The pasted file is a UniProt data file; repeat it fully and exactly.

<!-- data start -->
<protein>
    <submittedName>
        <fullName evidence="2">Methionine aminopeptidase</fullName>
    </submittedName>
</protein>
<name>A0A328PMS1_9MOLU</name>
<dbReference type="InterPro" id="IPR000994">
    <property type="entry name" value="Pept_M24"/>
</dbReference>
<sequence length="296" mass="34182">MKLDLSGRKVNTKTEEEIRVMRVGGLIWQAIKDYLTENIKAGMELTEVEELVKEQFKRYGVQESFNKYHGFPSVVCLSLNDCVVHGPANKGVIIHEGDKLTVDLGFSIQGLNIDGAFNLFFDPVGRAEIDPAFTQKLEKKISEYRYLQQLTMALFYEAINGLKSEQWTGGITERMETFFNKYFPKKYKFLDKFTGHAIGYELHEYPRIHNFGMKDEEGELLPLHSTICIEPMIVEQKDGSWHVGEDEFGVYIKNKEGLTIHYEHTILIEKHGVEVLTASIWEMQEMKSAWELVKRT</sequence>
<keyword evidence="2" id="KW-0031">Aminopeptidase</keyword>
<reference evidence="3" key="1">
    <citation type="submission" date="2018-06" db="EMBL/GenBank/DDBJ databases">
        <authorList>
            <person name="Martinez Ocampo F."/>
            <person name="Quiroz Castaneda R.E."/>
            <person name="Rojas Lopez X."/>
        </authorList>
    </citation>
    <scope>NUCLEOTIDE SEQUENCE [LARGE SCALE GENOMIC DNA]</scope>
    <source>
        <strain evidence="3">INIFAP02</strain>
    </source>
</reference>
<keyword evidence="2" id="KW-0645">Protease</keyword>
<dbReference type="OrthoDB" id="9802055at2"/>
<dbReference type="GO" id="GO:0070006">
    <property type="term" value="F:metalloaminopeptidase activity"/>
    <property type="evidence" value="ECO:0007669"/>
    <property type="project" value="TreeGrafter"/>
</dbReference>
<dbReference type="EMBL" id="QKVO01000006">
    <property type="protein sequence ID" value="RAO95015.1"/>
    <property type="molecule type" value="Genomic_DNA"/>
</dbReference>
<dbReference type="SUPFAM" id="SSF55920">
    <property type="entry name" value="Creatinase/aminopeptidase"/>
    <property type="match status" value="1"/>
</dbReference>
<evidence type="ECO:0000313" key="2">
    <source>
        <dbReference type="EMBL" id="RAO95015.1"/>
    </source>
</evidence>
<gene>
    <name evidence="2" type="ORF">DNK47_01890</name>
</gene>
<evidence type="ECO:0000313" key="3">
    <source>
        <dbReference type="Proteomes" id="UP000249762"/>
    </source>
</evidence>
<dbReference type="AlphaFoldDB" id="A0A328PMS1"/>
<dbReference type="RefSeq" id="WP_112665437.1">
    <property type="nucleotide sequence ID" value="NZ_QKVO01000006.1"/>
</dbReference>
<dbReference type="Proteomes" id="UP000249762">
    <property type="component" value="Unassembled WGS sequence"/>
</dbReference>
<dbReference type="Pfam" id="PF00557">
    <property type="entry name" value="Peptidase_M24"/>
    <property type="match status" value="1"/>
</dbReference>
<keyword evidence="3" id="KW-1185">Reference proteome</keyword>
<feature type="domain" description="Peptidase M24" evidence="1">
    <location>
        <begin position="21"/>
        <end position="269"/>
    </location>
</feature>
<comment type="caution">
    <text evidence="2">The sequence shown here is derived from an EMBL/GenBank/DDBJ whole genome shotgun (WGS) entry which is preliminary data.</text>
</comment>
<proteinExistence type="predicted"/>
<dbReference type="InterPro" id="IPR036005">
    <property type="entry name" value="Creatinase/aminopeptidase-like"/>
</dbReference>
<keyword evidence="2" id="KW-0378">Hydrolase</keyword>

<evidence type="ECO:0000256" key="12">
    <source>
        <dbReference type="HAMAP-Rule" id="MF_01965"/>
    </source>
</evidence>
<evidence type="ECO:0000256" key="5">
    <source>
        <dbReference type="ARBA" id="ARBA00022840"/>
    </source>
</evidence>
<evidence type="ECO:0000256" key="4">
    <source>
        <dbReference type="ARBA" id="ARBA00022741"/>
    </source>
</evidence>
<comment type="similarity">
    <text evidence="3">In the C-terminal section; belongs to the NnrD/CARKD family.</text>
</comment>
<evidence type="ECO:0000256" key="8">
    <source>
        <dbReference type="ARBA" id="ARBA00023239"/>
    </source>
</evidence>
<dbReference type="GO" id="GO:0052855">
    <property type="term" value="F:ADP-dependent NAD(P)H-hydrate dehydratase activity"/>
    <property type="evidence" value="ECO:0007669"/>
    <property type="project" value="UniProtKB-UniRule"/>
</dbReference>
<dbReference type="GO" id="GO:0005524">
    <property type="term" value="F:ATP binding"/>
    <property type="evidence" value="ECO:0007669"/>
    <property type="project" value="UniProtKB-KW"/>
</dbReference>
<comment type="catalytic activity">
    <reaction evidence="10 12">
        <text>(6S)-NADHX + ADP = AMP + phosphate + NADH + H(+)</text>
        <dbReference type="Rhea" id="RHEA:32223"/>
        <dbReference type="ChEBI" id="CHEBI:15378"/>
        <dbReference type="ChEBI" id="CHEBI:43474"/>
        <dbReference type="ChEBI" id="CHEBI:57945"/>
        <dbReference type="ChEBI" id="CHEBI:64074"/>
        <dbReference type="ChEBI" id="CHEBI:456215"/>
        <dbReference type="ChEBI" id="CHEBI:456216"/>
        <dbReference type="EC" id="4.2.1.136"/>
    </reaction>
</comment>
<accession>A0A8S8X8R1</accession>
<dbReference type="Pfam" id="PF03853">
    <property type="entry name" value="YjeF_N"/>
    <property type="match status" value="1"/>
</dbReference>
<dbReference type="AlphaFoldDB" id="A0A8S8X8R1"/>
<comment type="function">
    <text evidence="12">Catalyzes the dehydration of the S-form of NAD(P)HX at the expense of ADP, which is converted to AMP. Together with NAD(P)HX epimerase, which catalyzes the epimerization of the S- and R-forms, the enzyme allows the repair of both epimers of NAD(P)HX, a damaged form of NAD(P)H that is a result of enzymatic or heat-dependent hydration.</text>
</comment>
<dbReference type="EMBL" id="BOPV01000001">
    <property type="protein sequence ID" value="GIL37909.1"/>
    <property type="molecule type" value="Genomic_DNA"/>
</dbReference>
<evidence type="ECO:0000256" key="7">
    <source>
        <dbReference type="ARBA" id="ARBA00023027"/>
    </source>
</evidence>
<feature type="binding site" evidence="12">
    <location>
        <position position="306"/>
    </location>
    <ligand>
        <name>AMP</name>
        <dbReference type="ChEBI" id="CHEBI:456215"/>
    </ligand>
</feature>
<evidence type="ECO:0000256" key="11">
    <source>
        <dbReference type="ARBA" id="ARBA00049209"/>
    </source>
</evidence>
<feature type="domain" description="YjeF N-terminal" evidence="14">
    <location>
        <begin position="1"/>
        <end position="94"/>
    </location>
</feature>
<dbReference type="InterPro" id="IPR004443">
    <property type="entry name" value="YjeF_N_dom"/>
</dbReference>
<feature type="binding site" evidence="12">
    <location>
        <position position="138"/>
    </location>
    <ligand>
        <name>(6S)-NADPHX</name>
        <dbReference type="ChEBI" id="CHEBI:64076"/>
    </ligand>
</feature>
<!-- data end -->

<protein>
    <submittedName>
        <fullName evidence="2">Methionine aminopeptidase</fullName>
    </submittedName>
</protein>
<name>A0A328PMS1_9MOLU</name>
<dbReference type="InterPro" id="IPR000994">
    <property type="entry name" value="Pept_M24"/>
</dbReference>
<sequence length="296" mass="34182">MKLDLSGRKVNTKTEEEIRVMRVGGLIWQAIKDYLTENIKAGMELTEVEELVKEQFKRYGVQESFNKYHGFPSVVCLSLNDCVVHGPANKGVIIHEGDKLTVDLGFSIQGLNIDGAFNLFFDPVGRAEIDPAFTQKLEKKISEYRYLQQLTMALFYEAINGLKSEQWTGGITERMETFFNKYFPKKYKFLDKFTGHAIGYELHEYPRIHNFGMKDEEGELLPLHSTICIEPMIVEQKDGSWHVGEDEFGVYIKNKEGLTIHYEHTILIEKHGVEVLTASIWEMQEMKSAWELVKRT</sequence>
<keyword evidence="2" id="KW-0031">Aminopeptidase</keyword>
<reference evidence="3" key="1">
    <citation type="submission" date="2018-06" db="EMBL/GenBank/DDBJ databases">
        <authorList>
            <person name="Martinez Ocampo F."/>
            <person name="Quiroz Castaneda R.E."/>
            <person name="Rojas Lopez X."/>
        </authorList>
    </citation>
    <scope>NUCLEOTIDE SEQUENCE [LARGE SCALE GENOMIC DNA]</scope>
    <source>
        <strain evidence="3">INIFAP02</strain>
    </source>
</reference>
<keyword evidence="2" id="KW-0645">Protease</keyword>
<dbReference type="OrthoDB" id="9802055at2"/>
<dbReference type="GO" id="GO:0070006">
    <property type="term" value="F:metalloaminopeptidase activity"/>
    <property type="evidence" value="ECO:0007669"/>
    <property type="project" value="TreeGrafter"/>
</dbReference>
<dbReference type="EMBL" id="QKVO01000006">
    <property type="protein sequence ID" value="RAO95015.1"/>
    <property type="molecule type" value="Genomic_DNA"/>
</dbReference>
<dbReference type="SUPFAM" id="SSF55920">
    <property type="entry name" value="Creatinase/aminopeptidase"/>
    <property type="match status" value="1"/>
</dbReference>
<evidence type="ECO:0000313" key="2">
    <source>
        <dbReference type="EMBL" id="RAO95015.1"/>
    </source>
</evidence>
<gene>
    <name evidence="2" type="ORF">DNK47_01890</name>
</gene>
<evidence type="ECO:0000313" key="3">
    <source>
        <dbReference type="Proteomes" id="UP000249762"/>
    </source>
</evidence>
<dbReference type="AlphaFoldDB" id="A0A328PMS1"/>
<dbReference type="RefSeq" id="WP_112665437.1">
    <property type="nucleotide sequence ID" value="NZ_QKVO01000006.1"/>
</dbReference>
<dbReference type="Proteomes" id="UP000249762">
    <property type="component" value="Unassembled WGS sequence"/>
</dbReference>
<dbReference type="Pfam" id="PF00557">
    <property type="entry name" value="Peptidase_M24"/>
    <property type="match status" value="1"/>
</dbReference>
<keyword evidence="3" id="KW-1185">Reference proteome</keyword>
<feature type="domain" description="Peptidase M24" evidence="1">
    <location>
        <begin position="21"/>
        <end position="269"/>
    </location>
</feature>
<comment type="caution">
    <text evidence="2">The sequence shown here is derived from an EMBL/GenBank/DDBJ whole genome shotgun (WGS) entry which is preliminary data.</text>
</comment>
<proteinExistence type="predicted"/>
<dbReference type="InterPro" id="IPR036005">
    <property type="entry name" value="Creatinase/aminopeptidase-like"/>
</dbReference>
<keyword evidence="2" id="KW-0378">Hydrolase</keyword>

<evidence type="ECO:0000256" key="12">
    <source>
        <dbReference type="HAMAP-Rule" id="MF_01965"/>
    </source>
</evidence>
<evidence type="ECO:0000256" key="5">
    <source>
        <dbReference type="ARBA" id="ARBA00022840"/>
    </source>
</evidence>
<evidence type="ECO:0000256" key="4">
    <source>
        <dbReference type="ARBA" id="ARBA00022741"/>
    </source>
</evidence>
<comment type="similarity">
    <text evidence="3">In the C-terminal section; belongs to the NnrD/CARKD family.</text>
</comment>
<evidence type="ECO:0000256" key="8">
    <source>
        <dbReference type="ARBA" id="ARBA00023239"/>
    </source>
</evidence>
<dbReference type="GO" id="GO:0052855">
    <property type="term" value="F:ADP-dependent NAD(P)H-hydrate dehydratase activity"/>
    <property type="evidence" value="ECO:0007669"/>
    <property type="project" value="UniProtKB-UniRule"/>
</dbReference>
<dbReference type="GO" id="GO:0005524">
    <property type="term" value="F:ATP binding"/>
    <property type="evidence" value="ECO:0007669"/>
    <property type="project" value="UniProtKB-KW"/>
</dbReference>
<comment type="catalytic activity">
    <reaction evidence="10 12">
        <text>(6S)-NADHX + ADP = AMP + phosphate + NADH + H(+)</text>
        <dbReference type="Rhea" id="RHEA:32223"/>
        <dbReference type="ChEBI" id="CHEBI:15378"/>
        <dbReference type="ChEBI" id="CHEBI:43474"/>
        <dbReference type="ChEBI" id="CHEBI:57945"/>
        <dbReference type="ChEBI" id="CHEBI:64074"/>
        <dbReference type="ChEBI" id="CHEBI:456215"/>
        <dbReference type="ChEBI" id="CHEBI:456216"/>
        <dbReference type="EC" id="4.2.1.136"/>
    </reaction>
</comment>
<accession>A0A8S8X8R1</accession>
<dbReference type="Pfam" id="PF03853">
    <property type="entry name" value="YjeF_N"/>
    <property type="match status" value="1"/>
</dbReference>
<dbReference type="AlphaFoldDB" id="A0A8S8X8R1"/>
<comment type="function">
    <text evidence="12">Catalyzes the dehydration of the S-form of NAD(P)HX at the expense of ADP, which is converted to AMP. Together with NAD(P)HX epimerase, which catalyzes the epimerization of the S- and R-forms, the enzyme allows the repair of both epimers of NAD(P)HX, a damaged form of NAD(P)H that is a result of enzymatic or heat-dependent hydration.</text>
</comment>
<dbReference type="EMBL" id="BOPV01000001">
    <property type="protein sequence ID" value="GIL37909.1"/>
    <property type="molecule type" value="Genomic_DNA"/>
</dbReference>
<evidence type="ECO:0000256" key="7">
    <source>
        <dbReference type="ARBA" id="ARBA00023027"/>
    </source>
</evidence>
<feature type="binding site" evidence="12">
    <location>
        <position position="306"/>
    </location>
    <ligand>
        <name>AMP</name>
        <dbReference type="ChEBI" id="CHEBI:456215"/>
    </ligand>
</feature>
<evidence type="ECO:0000256" key="11">
    <source>
        <dbReference type="ARBA" id="ARBA00049209"/>
    </source>
</evidence>
<feature type="domain" description="YjeF N-terminal" evidence="14">
    <location>
        <begin position="1"/>
        <end position="94"/>
    </location>
</feature>
<dbReference type="InterPro" id="IPR004443">
    <property type="entry name" value="YjeF_N_dom"/>
</dbReference>
<feature type="binding site" evidence="12">
    <location>
        <position position="138"/>
    </location>
    <ligand>
        <name>(6S)-NADPHX</name>
        <dbReference type="ChEBI" id="CHEBI:64076"/>
    </ligand>
</feature>